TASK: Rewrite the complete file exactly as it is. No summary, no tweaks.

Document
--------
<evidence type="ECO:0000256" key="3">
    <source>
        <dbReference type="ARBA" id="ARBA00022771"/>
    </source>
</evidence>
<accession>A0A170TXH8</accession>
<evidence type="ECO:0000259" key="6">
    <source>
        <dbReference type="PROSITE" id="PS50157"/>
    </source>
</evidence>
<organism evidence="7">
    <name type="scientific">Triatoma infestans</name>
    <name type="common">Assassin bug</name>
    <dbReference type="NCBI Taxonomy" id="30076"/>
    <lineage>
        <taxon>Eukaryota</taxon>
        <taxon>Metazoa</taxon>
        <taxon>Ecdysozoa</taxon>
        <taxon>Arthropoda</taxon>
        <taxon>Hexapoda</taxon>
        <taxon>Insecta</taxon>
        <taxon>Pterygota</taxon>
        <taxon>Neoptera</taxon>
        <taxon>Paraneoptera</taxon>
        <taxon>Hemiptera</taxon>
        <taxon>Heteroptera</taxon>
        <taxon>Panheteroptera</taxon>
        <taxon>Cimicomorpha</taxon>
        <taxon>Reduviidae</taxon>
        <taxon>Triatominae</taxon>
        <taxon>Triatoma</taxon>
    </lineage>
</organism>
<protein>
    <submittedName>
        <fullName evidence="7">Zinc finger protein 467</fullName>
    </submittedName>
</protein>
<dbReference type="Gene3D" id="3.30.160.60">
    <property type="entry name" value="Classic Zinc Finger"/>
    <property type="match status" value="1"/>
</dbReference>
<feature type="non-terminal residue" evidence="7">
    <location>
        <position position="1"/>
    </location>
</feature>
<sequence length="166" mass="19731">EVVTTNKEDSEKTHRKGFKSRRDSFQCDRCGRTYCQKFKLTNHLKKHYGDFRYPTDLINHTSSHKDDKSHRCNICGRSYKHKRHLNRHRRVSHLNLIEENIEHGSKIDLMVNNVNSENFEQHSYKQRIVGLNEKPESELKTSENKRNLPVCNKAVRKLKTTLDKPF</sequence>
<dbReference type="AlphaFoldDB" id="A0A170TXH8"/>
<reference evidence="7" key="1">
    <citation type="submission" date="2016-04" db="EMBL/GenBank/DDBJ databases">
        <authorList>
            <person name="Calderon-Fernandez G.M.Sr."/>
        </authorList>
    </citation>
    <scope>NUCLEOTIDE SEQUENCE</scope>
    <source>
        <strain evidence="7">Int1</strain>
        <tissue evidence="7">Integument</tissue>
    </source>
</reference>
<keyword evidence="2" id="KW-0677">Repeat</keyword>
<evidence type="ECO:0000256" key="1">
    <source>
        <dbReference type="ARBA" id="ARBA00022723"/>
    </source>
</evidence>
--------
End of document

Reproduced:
<evidence type="ECO:0000256" key="3">
    <source>
        <dbReference type="ARBA" id="ARBA00022771"/>
    </source>
</evidence>
<accession>A0A170TXH8</accession>
<evidence type="ECO:0000259" key="6">
    <source>
        <dbReference type="PROSITE" id="PS50157"/>
    </source>
</evidence>
<organism evidence="7">
    <name type="scientific">Triatoma infestans</name>
    <name type="common">Assassin bug</name>
    <dbReference type="NCBI Taxonomy" id="30076"/>
    <lineage>
        <taxon>Eukaryota</taxon>
        <taxon>Metazoa</taxon>
        <taxon>Ecdysozoa</taxon>
        <taxon>Arthropoda</taxon>
        <taxon>Hexapoda</taxon>
        <taxon>Insecta</taxon>
        <taxon>Pterygota</taxon>
        <taxon>Neoptera</taxon>
        <taxon>Paraneoptera</taxon>
        <taxon>Hemiptera</taxon>
        <taxon>Heteroptera</taxon>
        <taxon>Panheteroptera</taxon>
        <taxon>Cimicomorpha</taxon>
        <taxon>Reduviidae</taxon>
        <taxon>Triatominae</taxon>
        <taxon>Triatoma</taxon>
    </lineage>
</organism>
<protein>
    <submittedName>
        <fullName evidence="7">Zinc finger protein 467</fullName>
    </submittedName>
</protein>
<dbReference type="Gene3D" id="3.30.160.60">
    <property type="entry name" value="Classic Zinc Finger"/>
    <property type="match status" value="1"/>
</dbReference>
<feature type="non-terminal residue" evidence="7">
    <location>
        <position position="1"/>
    </location>
</feature>
<sequence length="166" mass="19731">EVVTTNKEDSEKTHRKGFKSRRDSFQCDRCGRTYCQKFKLTNHLKKHYGDFRYPTDLINHTSSHKDDKSHRCNICGRSYKHKRHLNRHRRVSHLNLIEENIEHGSKIDLMVNNVNSENFEQHSYKQRIVGLNEKPESELKTSENKRNLPVCNKAVRKLKTTLDKPF</sequence>
<dbReference type="AlphaFoldDB" id="A0A170TXH8"/>
<reference evidence="7" key="1">
    <citation type="submission" date="2016-04" db="EMBL/GenBank/DDBJ databases">
        <authorList>
            <person name="Calderon-Fernandez G.M.Sr."/>
        </authorList>
    </citation>
    <scope>NUCLEOTIDE SEQUENCE</scope>
    <source>
        <strain evidence="7">Int1</strain>
        <tissue evidence="7">Integument</tissue>
    </source>
</reference>
<keyword evidence="2" id="KW-0677">Repeat</keyword>
<evidence type="ECO:0000256" key="1">
    <source>
        <dbReference type="ARBA" id="ARBA00022723"/>
    </source>
</evidence>